Sunday, March 1, 2015

Resources for Atheist Cub Scouts

As a Boy Scouts of America (BSA) Cubmaster, father of a Webelos scout, and atheist, I'm frequently struggling with how to deal with the scout's bigoted policy regarding atheism and homosexuality. It's an unfortunate part of life that otherwise good organizations fall victim to the glorified bigotry of religion in an attempt to teach "values."  Rather than reject the whole organization over one disagreement, I've thus far decided to work within the organization.  Note that I discovered that atheists weren't welcome after I'd already accepted the Cubmaster position, and I've stayed on because the pack needs me.  Though our pack is sponsored by a church, they have been very hands-off, allowing us to run a secular pack that largely serves the local schools.  Few of our scouts members are members of the church that sponsors us and provides us with meeting space.  I can't help but wonder how they'd respond if they ever asked my religion -- I wouldn't lie, but it's never come up.

But this isn't about me. It's about my 10 year old son in Webelos Scouts.  Ten is too young to have a firm and defensible opinion on the nature of the universe. But since he's close to me and I talk about my beliefs with him often, he identifies as atheist. This could wind up being a problem for my him since BSA doesn't consider it an acceptable to admit honest, rational, and reasonably skeptical world views. I've been looking for a good solution, and I found a few useful tidbits to share.

Unitarian Universalist (UU) Fellowships are not merely tolerant of atheist world views; my atheism is welcomed as the perfectly rational worldview it is and there are many other open atheists in our local fellowship. I know that some atheists consider UU a religion, but I think of it more as a socially conscious club to which I'm a member. There's no dogma (no creed to join), and a very wide range of beliefs are welcome.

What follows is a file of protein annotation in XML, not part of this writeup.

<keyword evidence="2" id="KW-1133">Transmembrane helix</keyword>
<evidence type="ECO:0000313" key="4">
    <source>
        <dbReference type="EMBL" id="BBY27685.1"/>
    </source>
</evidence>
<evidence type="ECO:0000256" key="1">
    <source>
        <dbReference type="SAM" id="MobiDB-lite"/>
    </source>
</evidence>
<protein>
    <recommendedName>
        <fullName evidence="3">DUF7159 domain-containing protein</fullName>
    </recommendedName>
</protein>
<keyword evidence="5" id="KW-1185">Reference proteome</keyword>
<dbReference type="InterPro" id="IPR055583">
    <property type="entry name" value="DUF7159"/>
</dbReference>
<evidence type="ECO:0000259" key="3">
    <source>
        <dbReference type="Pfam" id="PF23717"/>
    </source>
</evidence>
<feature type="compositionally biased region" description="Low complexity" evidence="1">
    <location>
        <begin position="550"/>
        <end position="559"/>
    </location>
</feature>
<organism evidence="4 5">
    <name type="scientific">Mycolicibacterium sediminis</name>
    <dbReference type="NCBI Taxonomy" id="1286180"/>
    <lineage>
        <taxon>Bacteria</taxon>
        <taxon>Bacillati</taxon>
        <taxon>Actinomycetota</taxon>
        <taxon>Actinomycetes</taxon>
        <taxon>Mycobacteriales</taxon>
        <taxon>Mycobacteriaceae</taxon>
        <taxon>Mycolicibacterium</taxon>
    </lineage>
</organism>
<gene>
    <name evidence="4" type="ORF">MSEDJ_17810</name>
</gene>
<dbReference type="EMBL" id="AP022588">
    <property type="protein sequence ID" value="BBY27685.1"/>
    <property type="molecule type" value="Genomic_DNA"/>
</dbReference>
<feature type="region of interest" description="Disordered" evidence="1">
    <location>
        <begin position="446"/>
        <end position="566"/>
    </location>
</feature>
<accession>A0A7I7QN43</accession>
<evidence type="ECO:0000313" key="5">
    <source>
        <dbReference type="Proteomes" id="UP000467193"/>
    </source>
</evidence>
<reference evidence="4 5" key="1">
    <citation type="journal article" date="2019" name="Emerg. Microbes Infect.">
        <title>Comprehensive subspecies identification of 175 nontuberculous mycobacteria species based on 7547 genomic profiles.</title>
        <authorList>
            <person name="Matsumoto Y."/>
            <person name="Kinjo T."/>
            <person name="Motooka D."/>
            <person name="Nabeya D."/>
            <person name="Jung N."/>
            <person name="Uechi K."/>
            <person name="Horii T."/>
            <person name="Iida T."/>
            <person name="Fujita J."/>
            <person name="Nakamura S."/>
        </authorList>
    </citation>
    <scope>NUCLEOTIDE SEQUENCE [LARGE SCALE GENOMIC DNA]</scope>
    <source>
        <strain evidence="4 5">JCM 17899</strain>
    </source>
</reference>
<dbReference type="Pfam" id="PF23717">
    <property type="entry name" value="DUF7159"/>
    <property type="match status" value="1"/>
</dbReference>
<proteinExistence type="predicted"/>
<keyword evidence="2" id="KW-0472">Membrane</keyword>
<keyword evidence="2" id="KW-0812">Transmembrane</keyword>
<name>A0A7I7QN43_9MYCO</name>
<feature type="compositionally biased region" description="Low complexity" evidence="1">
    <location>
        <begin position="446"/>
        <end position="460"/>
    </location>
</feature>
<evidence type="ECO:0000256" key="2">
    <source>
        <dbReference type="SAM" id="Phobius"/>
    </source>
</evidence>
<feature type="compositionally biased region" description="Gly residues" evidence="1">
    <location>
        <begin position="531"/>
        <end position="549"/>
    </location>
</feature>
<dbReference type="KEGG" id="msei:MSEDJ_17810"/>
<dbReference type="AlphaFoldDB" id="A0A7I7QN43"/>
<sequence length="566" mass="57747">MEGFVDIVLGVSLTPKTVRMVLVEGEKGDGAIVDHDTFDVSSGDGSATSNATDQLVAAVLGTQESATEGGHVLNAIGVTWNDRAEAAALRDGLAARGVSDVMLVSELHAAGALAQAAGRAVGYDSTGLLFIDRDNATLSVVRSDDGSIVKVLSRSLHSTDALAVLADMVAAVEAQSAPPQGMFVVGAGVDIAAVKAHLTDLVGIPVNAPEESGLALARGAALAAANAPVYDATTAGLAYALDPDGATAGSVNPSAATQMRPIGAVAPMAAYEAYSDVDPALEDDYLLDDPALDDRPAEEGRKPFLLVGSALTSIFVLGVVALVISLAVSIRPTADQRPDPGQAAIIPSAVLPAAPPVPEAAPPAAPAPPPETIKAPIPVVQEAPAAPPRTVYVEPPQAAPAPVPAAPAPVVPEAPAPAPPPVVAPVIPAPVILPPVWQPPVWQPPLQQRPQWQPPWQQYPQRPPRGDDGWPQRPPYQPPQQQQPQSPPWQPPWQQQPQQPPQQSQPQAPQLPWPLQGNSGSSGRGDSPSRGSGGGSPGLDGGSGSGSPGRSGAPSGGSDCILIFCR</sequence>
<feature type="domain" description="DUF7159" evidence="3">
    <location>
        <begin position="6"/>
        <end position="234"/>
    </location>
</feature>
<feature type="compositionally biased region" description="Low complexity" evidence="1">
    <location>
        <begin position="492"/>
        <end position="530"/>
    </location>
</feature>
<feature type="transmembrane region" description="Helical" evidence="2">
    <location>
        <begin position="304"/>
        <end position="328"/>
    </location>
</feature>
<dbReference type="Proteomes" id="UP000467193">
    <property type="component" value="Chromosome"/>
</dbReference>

Why am I talking about "church"? Because to earn the Webelos badge, scouts MUST accomplish a religious requirement.  The Unitarian Universalist Scouters Organization UUSO Answers the mail for atheists by providing a comfortably secular perspective on scouting in their "Religion and Family" program (note the lack of "god" in the title).  They've done the hard work of getting a dogma-free curriculum through the scouts religion panel. hosts PDFs of relatively simple workbook you and your scout can work through to complete his religious requirement without being brainwashed into accepting absurd and indefensible claims of magic sky wizards. The material focuses on values and the role of religion plays in society. By helping your son understand what other people mean when they say "God", it's possible to get all the valuable aspects out of scouting without the spiritual woo.
There are two main charitable organizations I regularly donate to that are working to solve this problem over the long haul. 
  Scouting for All:
  Scouts for Equality:

Unfortunately, LDS, Catholic, and Baptist influences hold substantial sway and their closed-minded one True™ answer worldview makes them difficult to work with. 

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